College targets smart skills for ag students

By Ben Chapman-Smith

St Paul's Collegiate students planting crops. Photo / Thinkstock
St Paul's Collegiate students planting crops. Photo / Thinkstock

A Waikato school is answering calls for more skilled young people in the rural sector by developing a state-of-the-art academy focused on agricultural science and business.

St Paul's Collegiate in Hamilton is creating a programme aimed at producing top-quality students geared up for a career in the agricultural industry.

It is consulting top leaders in the sector to develop a curriculum which best meets the industry's needs.

Headmaster Grant Lander said the days of leaving school with a basic qualification and taking over the family business were all but over.

"Employers associated with the rural sector are increasingly looking for tertiary qualified, multi-skilled applicants with science, technology and commerce capabilities."

While academies for sportspeople or musicians were common, those that focused on nurturing our next agricultural leaders were not, Lander said.

"We want to be a school that promotes and grows the talent, skills and abilities that enables our young people to be much more marketable for the large number of careers in agriculture business."

St Paul's plans to have its Centre for Excellence in Agricultural Science and Business up and running by the start of 2014, at a cost of about $1 million.

The curriculum will be made up of science, business and practical learning components, and regular trips to farms and organisations will be a key part of the process.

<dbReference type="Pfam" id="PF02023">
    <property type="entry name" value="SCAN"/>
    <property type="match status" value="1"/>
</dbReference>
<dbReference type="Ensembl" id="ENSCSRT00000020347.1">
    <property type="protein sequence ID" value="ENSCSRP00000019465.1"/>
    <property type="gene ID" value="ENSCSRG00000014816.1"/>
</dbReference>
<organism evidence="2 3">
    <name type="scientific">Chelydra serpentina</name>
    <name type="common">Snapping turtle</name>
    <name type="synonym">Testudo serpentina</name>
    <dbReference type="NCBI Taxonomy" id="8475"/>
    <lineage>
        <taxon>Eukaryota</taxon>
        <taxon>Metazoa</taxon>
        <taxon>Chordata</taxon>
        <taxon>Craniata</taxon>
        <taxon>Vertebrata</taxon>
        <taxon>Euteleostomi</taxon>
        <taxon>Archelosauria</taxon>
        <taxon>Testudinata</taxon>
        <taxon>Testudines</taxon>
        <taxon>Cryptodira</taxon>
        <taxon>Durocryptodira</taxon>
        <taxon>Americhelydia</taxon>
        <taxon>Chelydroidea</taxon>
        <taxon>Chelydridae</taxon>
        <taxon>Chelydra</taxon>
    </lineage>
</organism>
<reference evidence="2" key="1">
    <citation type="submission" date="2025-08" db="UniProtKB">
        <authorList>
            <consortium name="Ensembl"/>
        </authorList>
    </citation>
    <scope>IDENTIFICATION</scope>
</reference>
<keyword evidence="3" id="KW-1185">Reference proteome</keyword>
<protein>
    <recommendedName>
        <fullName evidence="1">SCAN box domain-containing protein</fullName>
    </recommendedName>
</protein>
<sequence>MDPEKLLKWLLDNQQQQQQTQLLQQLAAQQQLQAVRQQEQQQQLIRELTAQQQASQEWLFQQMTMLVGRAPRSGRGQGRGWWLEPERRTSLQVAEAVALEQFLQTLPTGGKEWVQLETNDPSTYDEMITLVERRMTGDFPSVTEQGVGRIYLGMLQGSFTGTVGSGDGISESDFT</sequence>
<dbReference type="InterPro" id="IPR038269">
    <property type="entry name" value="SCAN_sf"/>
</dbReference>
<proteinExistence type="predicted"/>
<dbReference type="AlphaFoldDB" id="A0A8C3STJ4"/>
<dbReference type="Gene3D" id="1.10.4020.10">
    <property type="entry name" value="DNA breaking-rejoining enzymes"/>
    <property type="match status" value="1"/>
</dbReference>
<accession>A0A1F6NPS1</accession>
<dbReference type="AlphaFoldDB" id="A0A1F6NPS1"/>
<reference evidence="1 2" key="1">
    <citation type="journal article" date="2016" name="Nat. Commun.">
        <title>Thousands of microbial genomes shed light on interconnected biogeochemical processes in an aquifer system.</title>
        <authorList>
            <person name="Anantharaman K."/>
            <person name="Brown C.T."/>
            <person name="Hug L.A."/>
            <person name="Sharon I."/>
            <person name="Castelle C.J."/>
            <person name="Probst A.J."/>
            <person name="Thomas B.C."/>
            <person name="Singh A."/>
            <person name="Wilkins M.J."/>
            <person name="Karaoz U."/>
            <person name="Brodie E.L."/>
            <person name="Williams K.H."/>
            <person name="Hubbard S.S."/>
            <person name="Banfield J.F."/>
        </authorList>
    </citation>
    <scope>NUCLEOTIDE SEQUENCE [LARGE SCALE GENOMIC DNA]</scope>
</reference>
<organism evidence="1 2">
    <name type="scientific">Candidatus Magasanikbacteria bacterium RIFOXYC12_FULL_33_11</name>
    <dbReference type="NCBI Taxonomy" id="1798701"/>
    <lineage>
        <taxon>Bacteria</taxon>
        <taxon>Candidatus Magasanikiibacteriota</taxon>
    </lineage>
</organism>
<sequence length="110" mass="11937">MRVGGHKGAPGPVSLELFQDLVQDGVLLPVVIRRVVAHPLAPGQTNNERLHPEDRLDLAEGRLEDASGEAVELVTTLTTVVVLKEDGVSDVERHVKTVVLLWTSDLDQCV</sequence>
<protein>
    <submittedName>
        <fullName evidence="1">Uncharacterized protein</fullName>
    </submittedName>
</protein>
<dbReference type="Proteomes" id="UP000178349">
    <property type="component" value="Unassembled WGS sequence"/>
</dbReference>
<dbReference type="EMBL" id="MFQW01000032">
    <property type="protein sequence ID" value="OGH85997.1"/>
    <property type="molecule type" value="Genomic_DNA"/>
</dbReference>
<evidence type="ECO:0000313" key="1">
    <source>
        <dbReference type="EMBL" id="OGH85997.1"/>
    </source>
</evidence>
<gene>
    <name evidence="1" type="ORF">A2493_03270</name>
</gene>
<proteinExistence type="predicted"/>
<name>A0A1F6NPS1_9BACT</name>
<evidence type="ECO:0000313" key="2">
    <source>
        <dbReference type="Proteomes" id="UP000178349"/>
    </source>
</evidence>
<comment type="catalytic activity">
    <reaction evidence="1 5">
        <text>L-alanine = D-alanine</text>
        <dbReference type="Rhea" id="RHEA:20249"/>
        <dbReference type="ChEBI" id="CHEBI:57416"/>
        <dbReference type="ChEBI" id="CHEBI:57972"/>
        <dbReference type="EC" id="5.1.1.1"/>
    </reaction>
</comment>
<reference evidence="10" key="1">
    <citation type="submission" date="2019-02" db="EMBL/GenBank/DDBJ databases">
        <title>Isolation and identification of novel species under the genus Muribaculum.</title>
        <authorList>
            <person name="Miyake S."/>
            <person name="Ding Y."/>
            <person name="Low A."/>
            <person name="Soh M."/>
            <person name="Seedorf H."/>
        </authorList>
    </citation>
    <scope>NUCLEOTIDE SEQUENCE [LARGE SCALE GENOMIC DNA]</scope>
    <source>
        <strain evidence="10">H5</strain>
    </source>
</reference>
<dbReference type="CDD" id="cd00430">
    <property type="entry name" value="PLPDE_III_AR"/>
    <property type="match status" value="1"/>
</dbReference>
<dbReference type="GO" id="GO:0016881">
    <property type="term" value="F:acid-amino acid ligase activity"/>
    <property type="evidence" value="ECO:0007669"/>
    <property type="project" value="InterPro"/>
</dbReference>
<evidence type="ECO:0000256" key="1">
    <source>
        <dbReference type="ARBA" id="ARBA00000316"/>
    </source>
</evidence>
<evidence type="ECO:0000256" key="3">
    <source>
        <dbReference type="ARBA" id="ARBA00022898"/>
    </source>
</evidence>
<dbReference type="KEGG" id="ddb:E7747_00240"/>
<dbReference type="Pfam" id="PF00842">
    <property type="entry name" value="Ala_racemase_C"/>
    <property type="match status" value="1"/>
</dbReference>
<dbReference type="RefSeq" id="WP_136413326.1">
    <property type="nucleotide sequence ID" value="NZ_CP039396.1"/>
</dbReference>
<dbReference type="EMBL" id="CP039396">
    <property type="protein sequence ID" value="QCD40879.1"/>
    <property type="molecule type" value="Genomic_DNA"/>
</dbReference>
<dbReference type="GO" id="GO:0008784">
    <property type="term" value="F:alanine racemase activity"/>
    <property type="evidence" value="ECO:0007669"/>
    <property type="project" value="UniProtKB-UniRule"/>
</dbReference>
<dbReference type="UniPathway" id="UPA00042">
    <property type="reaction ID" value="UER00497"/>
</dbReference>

Those involved include Dairy NZ, Affco, AgResearch, Young Farmers Association and Livestock Improvement.

Local farmers and tertiary institutions are also part of the consultation.

Mark Paine, Dairy NZ's strategy and investment leader, said the initiative was welcome at a time when the dairy sector faced a major skills shortage.

"We're looking at quite a loss of capability over the next decade because we have had a huge gap of 25 years where we haven't been renewing the numbers in that area," he said.

With 11,000 businesses and 35,000 people working in the dairy sector, it was essential that skilled young people were coming through, he said.

The industry would need 1000 new graduates a year for the on-farm side and 100-150 a year to meet demand for jobs in rural banking, farm management and agri-tech.

Jacqueline Rowarth, professor in agribusiness at Waikato University, said farms were multimillion-dollar businesses but not enough people were being recruited to make the most of New Zealand's potential.

St Paul's is seeking funds to build the centre and to buy a bus for students to visit partner organisations and farms.

- NZ Herald

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